lindsay daniels design | Finding Your Single Story
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11 Nov Finding Your Single Story

In a media landscape that has a screen between almost every connection, we continue to respond to the stories that resonate on a personal level. We crave the stories that get under our skin and make us feel something.  We invest in relationships that are trustworthy and make us look at something differently.

When you’re a young brand, looking for a story to launch your product or service, it’s a bit intimidating to know you need to find a meaningful way to connect with you audience. Especially when the creative bar is high and landscape is saturated. So, how do you break through? How do you find the story that matters to your audience? Where do you even start?

It seems like talking about what you make is a logical place to start. You love your product because you created it. You want to talk about every feature and function because those things make your product unique and worth buying. It’s easy to talk about what you make because it’s clear to you. As a result, media content that touts features and functions is constantly being created in hopes that your audience will buy what you offer. This makes perfect sense when your perspective is on the inside looking out. However, the problem with that approach is that audiences are now craving a deeper, more emotional connection to products and services they invite into their life. Especially when you’re first introducing your brand to someone.

A couple years ago I heard a quote from Simon Sinek that resonated with me. “People don’t buy what you do, they buy why why you do it.” I love this because it’s so simple and so true.

Finding the story that is going to emotionally connect with your audience starts by looking within your own organization and asking yourself why it exists in the first place. What are the things you believe in and why do people care? These are questions that will help you get to the emotional core of your brand. They’re harder questions to answer because they’re asking you to consider feelings and beliefs, not facts. When you tap into this authentic and vulnerable place, you’ll discover a powerful platform that holds tremendous potential. It doesn’t matter if you’re company is as big as Starbucks or just you, people want something deeper to connect with.

Here’s an example. If you make pens, it’s easy to tell a story about premium ink and ergonomic design. It may even be a unique story, but it probably won’t be a story worth sharing. However, telling a story about the power of the inspired mind and written word, is much more compelling because that is what you believe in. More importantly, the artists, writers and creators in this world will emotionally connect with that story because they believe in the same thing.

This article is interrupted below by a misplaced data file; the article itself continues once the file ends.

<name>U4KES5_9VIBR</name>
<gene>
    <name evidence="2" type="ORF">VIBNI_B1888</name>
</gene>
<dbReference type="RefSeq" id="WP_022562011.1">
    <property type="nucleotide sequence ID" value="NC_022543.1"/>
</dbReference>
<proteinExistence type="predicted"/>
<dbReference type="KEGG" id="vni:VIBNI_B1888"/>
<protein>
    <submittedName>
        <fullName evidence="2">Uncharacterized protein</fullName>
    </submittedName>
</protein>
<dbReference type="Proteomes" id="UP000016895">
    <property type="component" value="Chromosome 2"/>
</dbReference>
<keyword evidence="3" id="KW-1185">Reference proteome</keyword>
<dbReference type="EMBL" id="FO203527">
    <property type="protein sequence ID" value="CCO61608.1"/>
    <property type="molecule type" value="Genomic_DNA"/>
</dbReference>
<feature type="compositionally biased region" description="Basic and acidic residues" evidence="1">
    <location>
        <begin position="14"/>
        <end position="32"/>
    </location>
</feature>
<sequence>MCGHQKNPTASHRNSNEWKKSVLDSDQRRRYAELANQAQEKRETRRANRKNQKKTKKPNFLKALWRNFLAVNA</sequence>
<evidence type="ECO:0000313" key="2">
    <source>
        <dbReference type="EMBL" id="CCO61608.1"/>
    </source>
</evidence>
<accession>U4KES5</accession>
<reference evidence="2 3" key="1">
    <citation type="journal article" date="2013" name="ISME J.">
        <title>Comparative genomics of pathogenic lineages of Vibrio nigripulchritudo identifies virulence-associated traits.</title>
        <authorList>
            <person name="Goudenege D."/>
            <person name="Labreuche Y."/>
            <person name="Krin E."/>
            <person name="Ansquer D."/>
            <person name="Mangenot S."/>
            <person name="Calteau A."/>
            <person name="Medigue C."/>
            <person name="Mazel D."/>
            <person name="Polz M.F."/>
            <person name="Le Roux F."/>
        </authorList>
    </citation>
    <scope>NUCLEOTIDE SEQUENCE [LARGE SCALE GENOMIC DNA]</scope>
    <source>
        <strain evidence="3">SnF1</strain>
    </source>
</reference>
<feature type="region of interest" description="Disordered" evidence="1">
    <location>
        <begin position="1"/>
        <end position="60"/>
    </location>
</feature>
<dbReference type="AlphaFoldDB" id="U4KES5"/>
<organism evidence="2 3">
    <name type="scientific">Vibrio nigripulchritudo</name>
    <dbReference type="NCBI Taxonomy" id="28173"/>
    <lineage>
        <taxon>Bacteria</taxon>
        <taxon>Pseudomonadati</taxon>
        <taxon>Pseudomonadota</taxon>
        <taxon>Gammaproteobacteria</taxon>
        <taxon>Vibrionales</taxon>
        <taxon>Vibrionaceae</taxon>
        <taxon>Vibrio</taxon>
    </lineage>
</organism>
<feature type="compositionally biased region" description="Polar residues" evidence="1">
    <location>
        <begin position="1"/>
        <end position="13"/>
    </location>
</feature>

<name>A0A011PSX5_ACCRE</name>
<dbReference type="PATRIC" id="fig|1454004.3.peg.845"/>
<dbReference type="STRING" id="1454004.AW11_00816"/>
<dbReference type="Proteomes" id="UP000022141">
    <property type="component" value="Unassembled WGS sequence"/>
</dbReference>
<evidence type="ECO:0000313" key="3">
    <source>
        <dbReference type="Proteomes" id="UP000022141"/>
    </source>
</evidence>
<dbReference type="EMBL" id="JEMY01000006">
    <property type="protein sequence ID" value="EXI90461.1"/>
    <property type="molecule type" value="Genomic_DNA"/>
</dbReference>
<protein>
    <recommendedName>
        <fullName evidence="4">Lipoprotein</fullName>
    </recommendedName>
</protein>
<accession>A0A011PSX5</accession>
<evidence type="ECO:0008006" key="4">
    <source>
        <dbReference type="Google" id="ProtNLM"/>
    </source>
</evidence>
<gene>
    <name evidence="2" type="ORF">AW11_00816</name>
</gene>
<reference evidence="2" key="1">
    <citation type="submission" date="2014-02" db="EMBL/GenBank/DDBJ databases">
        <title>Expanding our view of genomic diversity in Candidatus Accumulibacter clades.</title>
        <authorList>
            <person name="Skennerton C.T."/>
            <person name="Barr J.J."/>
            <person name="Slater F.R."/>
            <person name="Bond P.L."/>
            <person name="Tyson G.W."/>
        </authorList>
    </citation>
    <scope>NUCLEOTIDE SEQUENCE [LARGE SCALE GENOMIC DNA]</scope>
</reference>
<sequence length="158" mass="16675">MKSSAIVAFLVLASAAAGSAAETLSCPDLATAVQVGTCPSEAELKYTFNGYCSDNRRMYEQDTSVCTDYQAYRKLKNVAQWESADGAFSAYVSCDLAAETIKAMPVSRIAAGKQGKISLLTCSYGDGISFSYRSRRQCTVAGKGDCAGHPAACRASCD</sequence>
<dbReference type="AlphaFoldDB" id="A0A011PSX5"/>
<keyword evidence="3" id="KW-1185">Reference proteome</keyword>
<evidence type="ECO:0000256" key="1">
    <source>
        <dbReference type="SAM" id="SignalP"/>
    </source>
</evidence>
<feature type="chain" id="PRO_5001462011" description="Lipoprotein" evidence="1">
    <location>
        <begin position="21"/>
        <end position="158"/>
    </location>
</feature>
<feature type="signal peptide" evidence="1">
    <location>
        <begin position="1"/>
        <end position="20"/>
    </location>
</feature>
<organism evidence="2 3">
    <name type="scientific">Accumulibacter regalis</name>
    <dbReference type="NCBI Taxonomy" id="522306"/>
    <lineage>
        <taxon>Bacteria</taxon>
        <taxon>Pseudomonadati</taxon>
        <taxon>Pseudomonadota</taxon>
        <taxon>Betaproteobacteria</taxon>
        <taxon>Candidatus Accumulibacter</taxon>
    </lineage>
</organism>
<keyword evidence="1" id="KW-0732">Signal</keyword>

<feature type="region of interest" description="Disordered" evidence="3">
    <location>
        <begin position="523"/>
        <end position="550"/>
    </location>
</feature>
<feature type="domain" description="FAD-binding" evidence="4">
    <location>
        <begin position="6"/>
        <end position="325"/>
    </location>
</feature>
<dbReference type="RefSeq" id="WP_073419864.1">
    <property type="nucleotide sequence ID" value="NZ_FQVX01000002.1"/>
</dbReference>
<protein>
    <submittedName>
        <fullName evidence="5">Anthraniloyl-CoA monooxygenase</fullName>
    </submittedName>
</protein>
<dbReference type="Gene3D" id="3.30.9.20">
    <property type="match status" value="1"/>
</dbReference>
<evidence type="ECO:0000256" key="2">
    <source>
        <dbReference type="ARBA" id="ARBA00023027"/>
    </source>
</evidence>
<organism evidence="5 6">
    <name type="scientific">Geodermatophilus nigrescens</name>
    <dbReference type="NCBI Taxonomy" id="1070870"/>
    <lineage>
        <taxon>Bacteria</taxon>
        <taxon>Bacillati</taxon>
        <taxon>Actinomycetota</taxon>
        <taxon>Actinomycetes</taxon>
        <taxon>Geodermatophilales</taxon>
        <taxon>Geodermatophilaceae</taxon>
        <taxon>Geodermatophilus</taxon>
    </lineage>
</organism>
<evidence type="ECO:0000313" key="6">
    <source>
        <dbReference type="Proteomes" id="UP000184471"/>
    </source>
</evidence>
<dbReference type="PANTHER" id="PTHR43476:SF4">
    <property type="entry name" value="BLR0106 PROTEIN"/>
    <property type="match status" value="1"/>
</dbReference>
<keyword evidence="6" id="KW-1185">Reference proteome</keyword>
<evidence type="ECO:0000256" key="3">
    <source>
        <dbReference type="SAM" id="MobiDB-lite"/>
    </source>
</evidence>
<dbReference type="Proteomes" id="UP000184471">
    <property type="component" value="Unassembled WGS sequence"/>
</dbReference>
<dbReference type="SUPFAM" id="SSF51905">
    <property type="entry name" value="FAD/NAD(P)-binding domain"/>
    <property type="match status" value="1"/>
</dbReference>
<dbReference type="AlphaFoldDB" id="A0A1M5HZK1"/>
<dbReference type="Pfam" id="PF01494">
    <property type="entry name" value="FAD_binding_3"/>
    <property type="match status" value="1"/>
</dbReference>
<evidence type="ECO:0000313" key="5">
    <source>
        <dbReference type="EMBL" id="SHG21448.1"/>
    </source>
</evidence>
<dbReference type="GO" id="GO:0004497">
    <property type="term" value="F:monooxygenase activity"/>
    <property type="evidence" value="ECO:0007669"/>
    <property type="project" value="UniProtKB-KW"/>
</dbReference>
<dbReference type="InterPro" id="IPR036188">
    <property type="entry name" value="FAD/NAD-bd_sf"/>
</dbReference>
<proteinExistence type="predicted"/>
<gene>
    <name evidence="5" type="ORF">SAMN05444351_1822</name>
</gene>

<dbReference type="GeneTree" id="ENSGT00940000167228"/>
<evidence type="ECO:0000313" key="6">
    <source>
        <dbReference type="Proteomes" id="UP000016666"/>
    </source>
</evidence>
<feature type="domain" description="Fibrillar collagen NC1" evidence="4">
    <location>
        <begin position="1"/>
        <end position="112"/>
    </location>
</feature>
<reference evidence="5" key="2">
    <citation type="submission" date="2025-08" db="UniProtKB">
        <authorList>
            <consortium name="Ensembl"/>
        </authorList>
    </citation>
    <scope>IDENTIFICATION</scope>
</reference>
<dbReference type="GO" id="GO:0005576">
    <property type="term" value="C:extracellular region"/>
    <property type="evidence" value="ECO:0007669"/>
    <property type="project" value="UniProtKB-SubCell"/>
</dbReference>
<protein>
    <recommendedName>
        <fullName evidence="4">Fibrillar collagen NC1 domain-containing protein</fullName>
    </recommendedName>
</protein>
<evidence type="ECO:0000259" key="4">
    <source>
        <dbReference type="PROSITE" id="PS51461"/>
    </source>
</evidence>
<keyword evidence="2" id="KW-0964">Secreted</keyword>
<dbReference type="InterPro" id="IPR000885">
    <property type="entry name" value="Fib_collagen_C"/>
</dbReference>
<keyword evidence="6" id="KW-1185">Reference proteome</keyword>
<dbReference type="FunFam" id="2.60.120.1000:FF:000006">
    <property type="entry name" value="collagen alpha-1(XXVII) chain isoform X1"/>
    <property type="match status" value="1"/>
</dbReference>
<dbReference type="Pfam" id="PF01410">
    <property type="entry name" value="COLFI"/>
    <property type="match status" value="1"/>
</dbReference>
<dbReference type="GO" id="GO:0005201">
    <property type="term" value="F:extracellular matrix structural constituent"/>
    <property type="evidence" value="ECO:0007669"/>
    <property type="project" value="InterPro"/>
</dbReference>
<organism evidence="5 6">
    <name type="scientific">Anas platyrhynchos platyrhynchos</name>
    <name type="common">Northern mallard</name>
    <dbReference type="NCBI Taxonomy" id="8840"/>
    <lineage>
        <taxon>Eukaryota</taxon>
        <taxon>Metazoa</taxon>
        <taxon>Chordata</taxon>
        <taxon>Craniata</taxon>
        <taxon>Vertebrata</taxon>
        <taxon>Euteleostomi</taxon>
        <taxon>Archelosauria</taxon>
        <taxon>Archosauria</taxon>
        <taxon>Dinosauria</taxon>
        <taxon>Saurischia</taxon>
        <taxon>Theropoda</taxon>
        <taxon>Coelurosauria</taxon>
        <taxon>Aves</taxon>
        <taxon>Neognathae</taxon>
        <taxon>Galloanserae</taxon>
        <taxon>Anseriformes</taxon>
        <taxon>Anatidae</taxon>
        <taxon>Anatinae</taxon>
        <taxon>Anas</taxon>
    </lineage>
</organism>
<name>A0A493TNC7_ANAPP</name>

Finding the values and beliefs you share with your audience is critical because people are more inclined to talk about, share and support things that matter to them. In the social landscape, your audience’s emotional investment in your brand will become a key marketing tool. When brands create compelling content that sparks bigger conversations they’re inviting brand loyalists to fuel and guide what is being said. This bigger conversation will serve as a tool to engage your audience, spark curiosity and build trust over time. These are the results of telling an emotionally compelling story at the beginning of the relationship with your audience.

After you’ve given your audience a reason to care, then they’ll go to your website to learn more. That is when you talk about what you make and how it’s unique. All aspects of your brand have a place within the media ecosystem, the trick is putting it out there with the intention of building a relationship with your audience instead of just getting them to simply buy what you offer. In a weird way, it’s not much different than how you’d develop a relationship with a person. You want certain people in your life because you like who they are and how they make you feel… not because they have a fancy sports car.

The benefits of a story rooted in beliefs has tremendous longevity because you’re not building off things that will change. The brand video that Apple created over 17 years ago has a consistent story to their current videos because they have built their brand on an emotional platform. This consistent story helps internally with work-flow and resources because you don’t have re-invent the wheel with each assignment. It also helps build trust with your audience because it is a story they have already have invested in. The key is finding the conceptual sweet spot that feels specific enough to be own-able by  your brand, but flexible enough to support all your marketing content and goals.

Over 10 years ago, I chose to focus on motion design because I believe conceptual storytelling and smart design has the power to emotionally connect with people. The landscape has evolved from creating a story for a single video to creating a story that will support an entire brand or campaign. To me, that evolution that’s incredibly exciting. I’ve always loved the part of the process where you’re searching through the weeds finding the gems that will eventually become the conceptual foundation of your story. It’s the moment of potential, bravery, inspiration and true creativity. It’s not necessarily an easy journey to find your single story, but I believe it’s one that is worth going on.

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I wrote this post as a follow up to a presentation that I gave at the Seattle Interactive Conference in October 2014. I had a lot of inquiries on certain points, so I hope this helps.  Please contact me directly if you’d like a more detailed perspective of this presentation.

Reference & Inspiration – Simon Sinek  

 

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